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Celestial Cycles: Percussionist and Composer Sameer Gupta Spins Syncretic Gold from Ragas, Jazz Impulses, and a Community of Creativity on A Circle Has No Beginning

The small turnings of life spin into bigger eddies, the wheels within wheels where the everyday meshes with the transcendent. These patterns, captured in gestures, in cycles layered on cycles, have fascinated artists across cultures, across centuries.

They've also impacted New York-based composer and musician Sameer Gupta. Like trying to find the start of a complex rhythmic cycle, it's hard to know where to separate the tabla player and drummer's inspirations. Cosmic keys and midnight ragas intermingle, while techniques and concepts flow gracefully into one another. Gupta captures the mystery and clarity, alongside the celestial and personal message in his music, and distills it on A Circle Has No Beginning. (release: February 16, 2018)

The fine-tuning of the creative senses in the improvisational moment; that suspension of past and future thinking, informs Gupta's work, no matter what the style. Fluently moving from kit to tabla, Gupta has years of amalgams and experiments under his belt, from crafting unique jazz tunes to shaking up the Indian classical scene via the Brooklyn Raga Massive and high-profile curation efforts. He has played with everyone from Harry Belafonte and Prince Lasha to Karsh Kale and Liz Wright, and Gupta invited longtime friends from all his worlds to create an album that leaps from busy New York streets to meditative celestial realms.

One beginning for Gupta's latest work was a single song that moved him deeply; the opening track "Little Wheel Spin and Spin," by Buffy Sainte-Marie, Canadian folk singer, activist, and outspoken advocate for Native Americans. It resonated on many levels with Gupta. "One thing I learned from activists is that small actions are important and can be connected to bigger movements. Buffy St. Marie evokes that vibe and a presence that calls the spirits to teach us," reflects Gupta, who found Sainte-Marie and other Native American musical activists inspiring. "I think the most powerful way to get music going is not technically, not via the notes, but by creating a moment when all the people's senses gets fine-tuned. Jazz and improvisational music like Indian classical helps do that. They bring the listener to what's going on right now in the moment."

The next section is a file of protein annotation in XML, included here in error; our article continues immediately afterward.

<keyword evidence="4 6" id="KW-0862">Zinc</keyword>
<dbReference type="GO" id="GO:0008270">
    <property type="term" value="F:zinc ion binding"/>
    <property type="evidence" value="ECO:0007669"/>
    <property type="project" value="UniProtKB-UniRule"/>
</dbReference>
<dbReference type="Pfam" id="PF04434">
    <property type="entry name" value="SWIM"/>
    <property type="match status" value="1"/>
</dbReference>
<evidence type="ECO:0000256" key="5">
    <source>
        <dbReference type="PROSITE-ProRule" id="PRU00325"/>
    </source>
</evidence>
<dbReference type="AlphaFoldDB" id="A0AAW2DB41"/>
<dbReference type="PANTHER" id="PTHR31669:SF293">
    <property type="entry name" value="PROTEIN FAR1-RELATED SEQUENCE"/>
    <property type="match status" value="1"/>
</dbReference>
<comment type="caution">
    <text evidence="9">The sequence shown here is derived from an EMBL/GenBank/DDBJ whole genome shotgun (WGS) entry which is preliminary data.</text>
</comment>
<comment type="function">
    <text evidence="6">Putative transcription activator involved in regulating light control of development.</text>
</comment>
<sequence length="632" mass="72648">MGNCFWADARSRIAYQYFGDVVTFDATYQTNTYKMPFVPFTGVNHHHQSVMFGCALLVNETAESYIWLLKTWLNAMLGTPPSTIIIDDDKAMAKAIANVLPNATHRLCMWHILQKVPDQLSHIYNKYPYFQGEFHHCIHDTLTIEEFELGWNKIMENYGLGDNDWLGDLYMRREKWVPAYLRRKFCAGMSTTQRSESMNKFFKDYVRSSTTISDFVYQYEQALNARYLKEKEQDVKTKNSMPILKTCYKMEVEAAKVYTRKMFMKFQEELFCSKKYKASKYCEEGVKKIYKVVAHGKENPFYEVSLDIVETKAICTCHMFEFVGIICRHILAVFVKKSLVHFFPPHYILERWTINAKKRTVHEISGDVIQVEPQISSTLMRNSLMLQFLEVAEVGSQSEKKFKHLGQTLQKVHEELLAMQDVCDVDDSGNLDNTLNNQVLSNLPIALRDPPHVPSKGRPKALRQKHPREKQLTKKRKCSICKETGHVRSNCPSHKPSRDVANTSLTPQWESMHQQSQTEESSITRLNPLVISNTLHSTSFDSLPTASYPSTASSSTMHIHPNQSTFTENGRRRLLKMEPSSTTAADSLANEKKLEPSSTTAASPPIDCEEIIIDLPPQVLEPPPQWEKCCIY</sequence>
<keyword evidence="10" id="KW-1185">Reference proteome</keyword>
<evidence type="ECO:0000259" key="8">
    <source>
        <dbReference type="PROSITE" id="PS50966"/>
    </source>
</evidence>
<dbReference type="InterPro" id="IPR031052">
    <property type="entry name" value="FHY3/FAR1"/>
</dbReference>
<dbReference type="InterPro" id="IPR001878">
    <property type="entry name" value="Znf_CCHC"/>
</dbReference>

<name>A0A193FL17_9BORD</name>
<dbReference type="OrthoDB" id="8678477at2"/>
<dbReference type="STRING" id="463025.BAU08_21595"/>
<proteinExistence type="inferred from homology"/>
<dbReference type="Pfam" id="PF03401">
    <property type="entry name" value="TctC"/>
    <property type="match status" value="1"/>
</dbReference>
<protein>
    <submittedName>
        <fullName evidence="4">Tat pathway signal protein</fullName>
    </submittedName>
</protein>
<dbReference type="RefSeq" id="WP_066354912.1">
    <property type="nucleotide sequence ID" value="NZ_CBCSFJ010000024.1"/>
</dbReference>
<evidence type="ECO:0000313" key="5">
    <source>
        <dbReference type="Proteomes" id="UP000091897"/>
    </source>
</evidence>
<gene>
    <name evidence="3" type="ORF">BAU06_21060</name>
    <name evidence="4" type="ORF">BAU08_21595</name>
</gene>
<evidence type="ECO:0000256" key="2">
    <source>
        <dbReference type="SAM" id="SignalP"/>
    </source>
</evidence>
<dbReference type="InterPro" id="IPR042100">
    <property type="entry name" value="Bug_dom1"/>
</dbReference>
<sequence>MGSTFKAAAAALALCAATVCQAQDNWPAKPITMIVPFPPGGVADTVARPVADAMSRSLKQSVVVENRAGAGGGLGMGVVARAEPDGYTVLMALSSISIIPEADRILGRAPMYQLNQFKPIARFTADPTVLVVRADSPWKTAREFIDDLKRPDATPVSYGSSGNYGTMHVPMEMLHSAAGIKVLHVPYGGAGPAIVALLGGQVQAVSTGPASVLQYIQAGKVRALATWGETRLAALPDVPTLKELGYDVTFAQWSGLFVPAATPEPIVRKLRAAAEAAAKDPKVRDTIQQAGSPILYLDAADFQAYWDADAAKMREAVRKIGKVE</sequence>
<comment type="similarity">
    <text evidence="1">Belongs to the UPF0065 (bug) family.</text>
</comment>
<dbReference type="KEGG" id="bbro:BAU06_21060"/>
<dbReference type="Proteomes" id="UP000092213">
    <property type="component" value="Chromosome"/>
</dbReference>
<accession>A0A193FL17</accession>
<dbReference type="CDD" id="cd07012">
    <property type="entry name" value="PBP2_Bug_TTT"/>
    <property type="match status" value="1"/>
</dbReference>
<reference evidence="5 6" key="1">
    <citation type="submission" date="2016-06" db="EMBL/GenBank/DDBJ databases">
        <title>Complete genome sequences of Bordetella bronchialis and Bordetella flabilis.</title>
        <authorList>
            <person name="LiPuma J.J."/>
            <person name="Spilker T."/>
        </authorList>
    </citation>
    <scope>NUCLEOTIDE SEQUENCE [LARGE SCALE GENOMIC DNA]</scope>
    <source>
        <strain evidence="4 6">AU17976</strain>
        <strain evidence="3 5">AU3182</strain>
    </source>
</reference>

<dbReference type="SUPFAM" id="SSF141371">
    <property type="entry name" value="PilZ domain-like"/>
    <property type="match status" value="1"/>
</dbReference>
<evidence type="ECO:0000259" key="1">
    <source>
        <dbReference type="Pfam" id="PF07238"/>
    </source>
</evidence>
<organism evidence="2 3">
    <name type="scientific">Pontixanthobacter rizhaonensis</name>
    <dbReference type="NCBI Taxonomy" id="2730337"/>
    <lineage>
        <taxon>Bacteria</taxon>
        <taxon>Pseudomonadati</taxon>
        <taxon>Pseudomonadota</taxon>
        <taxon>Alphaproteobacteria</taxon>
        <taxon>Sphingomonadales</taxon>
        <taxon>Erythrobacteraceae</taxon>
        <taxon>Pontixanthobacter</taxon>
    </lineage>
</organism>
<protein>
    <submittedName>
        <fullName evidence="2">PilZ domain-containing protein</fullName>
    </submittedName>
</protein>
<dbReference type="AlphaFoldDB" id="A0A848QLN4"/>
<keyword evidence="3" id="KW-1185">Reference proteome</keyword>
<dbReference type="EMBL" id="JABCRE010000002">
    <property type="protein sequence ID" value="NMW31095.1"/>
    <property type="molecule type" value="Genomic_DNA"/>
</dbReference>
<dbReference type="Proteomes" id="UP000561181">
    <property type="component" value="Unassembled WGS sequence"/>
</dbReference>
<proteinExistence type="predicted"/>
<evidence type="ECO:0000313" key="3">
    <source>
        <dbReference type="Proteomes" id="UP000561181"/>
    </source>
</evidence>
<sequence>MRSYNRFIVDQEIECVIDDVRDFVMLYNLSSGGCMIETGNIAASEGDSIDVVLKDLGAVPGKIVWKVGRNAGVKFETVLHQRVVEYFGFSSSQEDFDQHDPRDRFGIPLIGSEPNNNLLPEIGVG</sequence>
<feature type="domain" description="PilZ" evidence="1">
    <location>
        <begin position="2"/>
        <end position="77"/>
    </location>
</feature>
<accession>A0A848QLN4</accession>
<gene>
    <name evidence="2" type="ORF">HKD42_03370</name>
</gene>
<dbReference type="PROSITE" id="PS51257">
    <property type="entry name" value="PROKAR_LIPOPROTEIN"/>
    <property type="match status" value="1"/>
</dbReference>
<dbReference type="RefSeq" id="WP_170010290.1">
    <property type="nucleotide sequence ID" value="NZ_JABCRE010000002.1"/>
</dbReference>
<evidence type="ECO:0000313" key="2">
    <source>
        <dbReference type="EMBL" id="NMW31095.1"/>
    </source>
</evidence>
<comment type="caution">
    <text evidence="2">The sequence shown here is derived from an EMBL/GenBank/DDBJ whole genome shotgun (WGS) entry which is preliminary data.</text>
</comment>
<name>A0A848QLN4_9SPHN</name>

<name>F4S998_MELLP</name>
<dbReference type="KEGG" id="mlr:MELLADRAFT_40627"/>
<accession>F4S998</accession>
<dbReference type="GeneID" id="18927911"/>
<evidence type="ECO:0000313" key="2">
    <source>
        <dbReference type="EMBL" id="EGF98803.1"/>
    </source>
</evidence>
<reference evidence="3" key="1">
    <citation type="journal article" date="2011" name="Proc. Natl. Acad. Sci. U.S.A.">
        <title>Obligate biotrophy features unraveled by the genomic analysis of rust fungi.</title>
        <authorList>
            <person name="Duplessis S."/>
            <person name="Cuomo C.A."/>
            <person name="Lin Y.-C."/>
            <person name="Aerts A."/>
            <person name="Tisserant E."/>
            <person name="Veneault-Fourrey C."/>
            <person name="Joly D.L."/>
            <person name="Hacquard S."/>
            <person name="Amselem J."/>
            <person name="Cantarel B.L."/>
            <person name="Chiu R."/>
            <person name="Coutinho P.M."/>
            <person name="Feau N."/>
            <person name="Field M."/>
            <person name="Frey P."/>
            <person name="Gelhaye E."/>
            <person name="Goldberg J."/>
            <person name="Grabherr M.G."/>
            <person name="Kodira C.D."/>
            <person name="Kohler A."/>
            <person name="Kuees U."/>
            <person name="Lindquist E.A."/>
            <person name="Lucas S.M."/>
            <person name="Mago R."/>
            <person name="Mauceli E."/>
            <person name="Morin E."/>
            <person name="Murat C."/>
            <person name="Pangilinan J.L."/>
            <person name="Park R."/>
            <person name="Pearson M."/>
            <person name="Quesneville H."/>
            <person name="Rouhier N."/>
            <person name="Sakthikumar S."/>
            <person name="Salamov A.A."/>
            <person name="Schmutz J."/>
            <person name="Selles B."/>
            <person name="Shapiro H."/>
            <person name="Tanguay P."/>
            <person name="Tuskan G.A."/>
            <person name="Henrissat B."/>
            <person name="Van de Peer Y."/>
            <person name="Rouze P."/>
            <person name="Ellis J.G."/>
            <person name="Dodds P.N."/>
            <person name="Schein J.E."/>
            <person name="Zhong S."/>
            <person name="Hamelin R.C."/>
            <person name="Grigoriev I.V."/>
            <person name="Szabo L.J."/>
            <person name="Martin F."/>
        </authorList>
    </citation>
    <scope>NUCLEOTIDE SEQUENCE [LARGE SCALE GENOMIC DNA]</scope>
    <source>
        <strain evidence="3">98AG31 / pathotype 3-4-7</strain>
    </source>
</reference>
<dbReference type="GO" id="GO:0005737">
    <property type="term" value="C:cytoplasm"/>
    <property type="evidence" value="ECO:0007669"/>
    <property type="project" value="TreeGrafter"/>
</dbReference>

The moment is saturated, for Gupta, meandering through different shades and feelings. Clouds of melody lines coalesce and disperse, as solid grooves walk the line between frenetic drum-n-bass and tabla licks (Gupta's outstanding take on "With Blessing," a classic Bollywood song, one of several reimagined on the album). The expansive, dreamy electronic effects range far and wide, with several acoustic players anchoring the sound.

One of them: bold keyboard player Marc Cary (Focus Trio, Betty Carter, Art Taylor), a longtime friend. The buzzing sounds of Cary's Moog and Wurlitzer surprise and intrigue, and for Gupta, they are intimately and subtly connected to Indian classical cognates. "For me, Marc's role is about the drone, and manifesting that drone-like space," explains Gupta. "You hear and feel it, but it doesn't overpower what is happening. It's the water that fills in the textures and binds it together. The drone has a similar role in Indian classical music through the Tanpura [the drone-generating stringed instrument] often equated with an ocean. A building emerges from the waters, a palace with all its details, which is the composition or performance. Then it retreats back into the water. Song is emerging from this cosmic unifying oceanic drone."